Fire destroys auto shop at Wholesome Foods Inc.
John Collins, public information officer for the Shenandoah County Department of Fire and Rescue, reported area fire companies were called to the business at 8:24 p.m. to contain the fire at the auto shop. Crews originally entered the building to fight the fire, Collins said, but had to evacuate once it became too unsafe.
Crews went on a “defensive attack” by putting water on the outside of the building, Collins said.
Although there was a pond behind the facility, crews had difficulty drawing water from it so a “tanker task force” was called to haul 91,000 gallons of water to the scene from three hydrants on Stoney Creek Boulevard in Edinburg.
“There was a lot of fire, it was a pretty big building and there was a lot of flammable stuff in there,” Collins said. “Crews knew it would take a lot of water.”
Crews were able to keep the fire from spreading to other buildings at the facility, as well as to nearby tanks containing several thousand gallons of gasoline and fuel. However, the 7,247 square-foot garage, built in 1970 and assessed at $183,461, was “pretty much all destroyed,” Collins said.
The structure’s roof caved in and the western wall had fallen over. Two trailers and two semi trucks, along with a forklift, platform lift and tools, were lost in the fire.
Collins also reported one firefighter was taken to the hospital with a minor injury and no employees were hurt. Collins said Thursday the injured firefighter was a member of the Edinburg Volunteer Fire Company and was treated and released from the hospital.
Crews were on the scene until after 1 a.m. Thursday, a news release stated. David Ferguson, the Shenandoah County Fire Marshal, has begun an investigation into the cause of the fire. Collins said that as of Thursday, it seems to have been an accident.
Aaron Delauder, 27, a mechanic at Wholesome Foods, was present at the fire. “It all went pretty quick” when a heater at the center of the garage caught fire and spread up the wall to the ceiling, he said.
“My co-worker was working on the trailer right beside the heater and we could hear the crackling and we knew exactly what it was,” Delauder said.
The pair tried to put out the flame with fire extinguishers and a garden hoses, but after five minutes, they had to flee to safety. It was at that point Dalauder dialed 911.
He said flames were not too out of control when the fire department arrived, but he said he believed water difficulties caused delays in controlling it.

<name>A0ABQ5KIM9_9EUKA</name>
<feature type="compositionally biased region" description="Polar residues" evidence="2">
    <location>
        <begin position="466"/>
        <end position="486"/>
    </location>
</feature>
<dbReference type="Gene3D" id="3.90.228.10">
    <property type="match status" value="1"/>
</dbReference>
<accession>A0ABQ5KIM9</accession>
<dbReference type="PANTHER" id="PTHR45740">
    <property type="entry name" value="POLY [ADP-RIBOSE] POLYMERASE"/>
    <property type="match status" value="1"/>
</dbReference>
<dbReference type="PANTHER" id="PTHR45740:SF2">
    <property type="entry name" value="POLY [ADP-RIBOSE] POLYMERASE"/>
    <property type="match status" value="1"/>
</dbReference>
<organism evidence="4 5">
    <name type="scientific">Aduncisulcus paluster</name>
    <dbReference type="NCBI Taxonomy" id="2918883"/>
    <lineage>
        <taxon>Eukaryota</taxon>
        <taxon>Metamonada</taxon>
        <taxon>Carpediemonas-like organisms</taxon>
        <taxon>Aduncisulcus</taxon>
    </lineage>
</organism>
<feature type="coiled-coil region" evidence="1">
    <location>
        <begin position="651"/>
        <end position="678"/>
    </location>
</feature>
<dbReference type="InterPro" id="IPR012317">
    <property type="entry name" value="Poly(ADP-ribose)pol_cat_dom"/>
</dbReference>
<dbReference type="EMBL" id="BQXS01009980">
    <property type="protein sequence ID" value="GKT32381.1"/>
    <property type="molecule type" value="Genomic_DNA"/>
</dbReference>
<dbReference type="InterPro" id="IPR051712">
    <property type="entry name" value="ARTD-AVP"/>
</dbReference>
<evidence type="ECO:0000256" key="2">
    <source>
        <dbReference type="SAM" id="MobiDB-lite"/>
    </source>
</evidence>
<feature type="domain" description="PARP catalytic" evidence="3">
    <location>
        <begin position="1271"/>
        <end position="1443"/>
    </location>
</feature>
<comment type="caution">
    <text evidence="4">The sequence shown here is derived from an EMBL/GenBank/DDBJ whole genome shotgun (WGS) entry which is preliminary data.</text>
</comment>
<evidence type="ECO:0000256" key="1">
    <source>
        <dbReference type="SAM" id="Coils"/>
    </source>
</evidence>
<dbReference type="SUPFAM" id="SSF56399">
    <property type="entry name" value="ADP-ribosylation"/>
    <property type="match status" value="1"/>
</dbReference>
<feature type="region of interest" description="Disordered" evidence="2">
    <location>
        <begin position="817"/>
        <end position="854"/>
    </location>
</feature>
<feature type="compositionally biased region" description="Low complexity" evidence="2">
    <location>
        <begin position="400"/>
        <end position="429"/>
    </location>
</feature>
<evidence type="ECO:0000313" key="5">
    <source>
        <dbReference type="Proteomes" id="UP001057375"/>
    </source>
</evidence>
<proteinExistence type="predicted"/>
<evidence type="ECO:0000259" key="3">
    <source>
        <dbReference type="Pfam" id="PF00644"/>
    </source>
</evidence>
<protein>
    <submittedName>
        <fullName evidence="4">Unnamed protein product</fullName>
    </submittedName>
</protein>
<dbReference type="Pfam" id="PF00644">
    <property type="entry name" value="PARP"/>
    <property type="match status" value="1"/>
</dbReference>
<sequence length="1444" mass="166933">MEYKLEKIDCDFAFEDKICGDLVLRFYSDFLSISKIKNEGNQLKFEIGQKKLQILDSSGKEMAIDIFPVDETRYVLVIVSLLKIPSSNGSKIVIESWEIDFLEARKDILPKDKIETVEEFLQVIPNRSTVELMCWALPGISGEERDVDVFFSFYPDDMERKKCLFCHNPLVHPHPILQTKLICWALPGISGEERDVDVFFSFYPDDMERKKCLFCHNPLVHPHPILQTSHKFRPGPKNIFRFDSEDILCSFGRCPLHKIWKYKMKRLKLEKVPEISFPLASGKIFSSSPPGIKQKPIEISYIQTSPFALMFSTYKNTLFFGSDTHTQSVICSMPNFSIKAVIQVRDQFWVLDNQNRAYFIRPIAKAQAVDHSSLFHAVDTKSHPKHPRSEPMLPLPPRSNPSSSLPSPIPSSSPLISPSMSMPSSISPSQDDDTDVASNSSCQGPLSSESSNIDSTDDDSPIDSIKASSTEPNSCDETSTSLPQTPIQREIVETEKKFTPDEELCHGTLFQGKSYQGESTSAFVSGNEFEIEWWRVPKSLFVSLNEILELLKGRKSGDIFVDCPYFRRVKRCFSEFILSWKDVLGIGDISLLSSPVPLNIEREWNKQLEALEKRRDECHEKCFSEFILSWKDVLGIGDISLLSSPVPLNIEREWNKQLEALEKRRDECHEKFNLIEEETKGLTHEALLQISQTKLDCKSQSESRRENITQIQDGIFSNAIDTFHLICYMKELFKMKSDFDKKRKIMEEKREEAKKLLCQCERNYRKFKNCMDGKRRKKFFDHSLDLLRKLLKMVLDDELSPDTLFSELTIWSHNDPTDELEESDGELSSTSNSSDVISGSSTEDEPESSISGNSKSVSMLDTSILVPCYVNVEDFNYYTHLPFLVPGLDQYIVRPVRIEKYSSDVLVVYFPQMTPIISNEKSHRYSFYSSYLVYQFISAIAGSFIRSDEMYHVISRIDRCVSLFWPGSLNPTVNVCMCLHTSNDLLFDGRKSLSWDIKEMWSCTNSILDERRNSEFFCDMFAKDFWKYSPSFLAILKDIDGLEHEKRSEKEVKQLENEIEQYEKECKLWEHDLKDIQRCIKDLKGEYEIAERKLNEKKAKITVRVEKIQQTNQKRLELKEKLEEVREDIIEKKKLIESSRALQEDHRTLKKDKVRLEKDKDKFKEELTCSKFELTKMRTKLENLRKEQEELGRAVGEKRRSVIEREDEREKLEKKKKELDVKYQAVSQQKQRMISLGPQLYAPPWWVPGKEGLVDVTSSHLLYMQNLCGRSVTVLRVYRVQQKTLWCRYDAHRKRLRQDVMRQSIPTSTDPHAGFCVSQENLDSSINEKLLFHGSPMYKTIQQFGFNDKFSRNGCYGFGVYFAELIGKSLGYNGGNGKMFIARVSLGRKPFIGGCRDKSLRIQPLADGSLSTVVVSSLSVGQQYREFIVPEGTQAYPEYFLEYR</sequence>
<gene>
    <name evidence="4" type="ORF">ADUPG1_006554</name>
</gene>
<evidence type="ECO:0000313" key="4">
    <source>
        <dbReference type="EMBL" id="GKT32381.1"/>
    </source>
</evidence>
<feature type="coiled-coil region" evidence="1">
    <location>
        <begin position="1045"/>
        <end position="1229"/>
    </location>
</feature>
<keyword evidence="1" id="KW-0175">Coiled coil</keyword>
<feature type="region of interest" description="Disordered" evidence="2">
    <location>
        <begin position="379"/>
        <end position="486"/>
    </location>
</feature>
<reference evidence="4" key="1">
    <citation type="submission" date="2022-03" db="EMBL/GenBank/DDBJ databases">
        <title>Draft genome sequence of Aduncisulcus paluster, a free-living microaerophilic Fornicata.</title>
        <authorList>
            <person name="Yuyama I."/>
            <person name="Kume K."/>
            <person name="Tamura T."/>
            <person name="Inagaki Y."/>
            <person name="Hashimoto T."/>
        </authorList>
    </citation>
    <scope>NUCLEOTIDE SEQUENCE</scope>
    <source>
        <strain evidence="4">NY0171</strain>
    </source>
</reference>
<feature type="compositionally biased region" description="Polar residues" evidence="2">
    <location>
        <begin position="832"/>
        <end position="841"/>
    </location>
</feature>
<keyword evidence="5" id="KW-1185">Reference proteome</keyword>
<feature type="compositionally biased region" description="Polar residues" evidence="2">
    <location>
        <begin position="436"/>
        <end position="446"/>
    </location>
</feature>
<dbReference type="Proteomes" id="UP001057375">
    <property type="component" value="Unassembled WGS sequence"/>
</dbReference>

“When they got here, it was going through the roof where it was the hottest and it had about two foot flames out of there,” Delauder said. “It seemed like they couldn’t keep the water here … the pond was froze up.”
Collins said the fire was the largest in Shenandoah County since the Alms House fire in Maurertown in April 2014.
“When we measure a fire, we look at the size of the fire, the size of the structure, the amount of water used and how many companies were called to the fire,” Collins said. “This was definitely the biggest one we’ve seen in a while.”
The standard response to a structural fire in Shenandoah County is three engine companies, a ladder company and a rescue squad.
At Wednesday night’s blaze, the Shenandoah County Department of Fire and Rescue, the Edinburg Volunteer Fire Company, the Toms Brook Volunteer Fire Department, the Mount Jackson Rescue and Fire Company, the Woodstock Fire Department, Conicville Fire Department, Orkney Springs Fire and Rescue Inc., the Woodstock Volunteer Rescue and the Strasburg Volunteer Rescue Squad responded to the scene. The Edinburg Volunteer Fire Department took command of the scene.
During the fire, South Ox Road was closed from Stoney Creek Boulevard to South Middle Road, with the Sheriff’s Office providing traffic control.
In a phone interview Thursday, Nathan Pence, vice president of Wholesome Foods, said the company would like to extend its gratitude to the community at large for its support.
“We just want to thank all the fire people and the local businesses who have stepped up in to help us at this time,” Pence said. “We’re going to get through this rough patch and we plan to rebuild.”
Pence added with the exception of the repair shop, Wholesome Foods is open for business.
Dean Pence, owner of Wholesome Foods, said the company would use a bay at Appalachian Truck Service in Edinburg while the garage is being rebuilt.
Wholesome Foods, a diversified small family business owned by the Pence family of Edinburg, is located at 986 South Ox Road. The company, which celebrated its 50th year in business last October, employs more than 50 people.
Contact staff writer Henry Culvyhouse at 540-465-5137 ext. 184, or email@example.com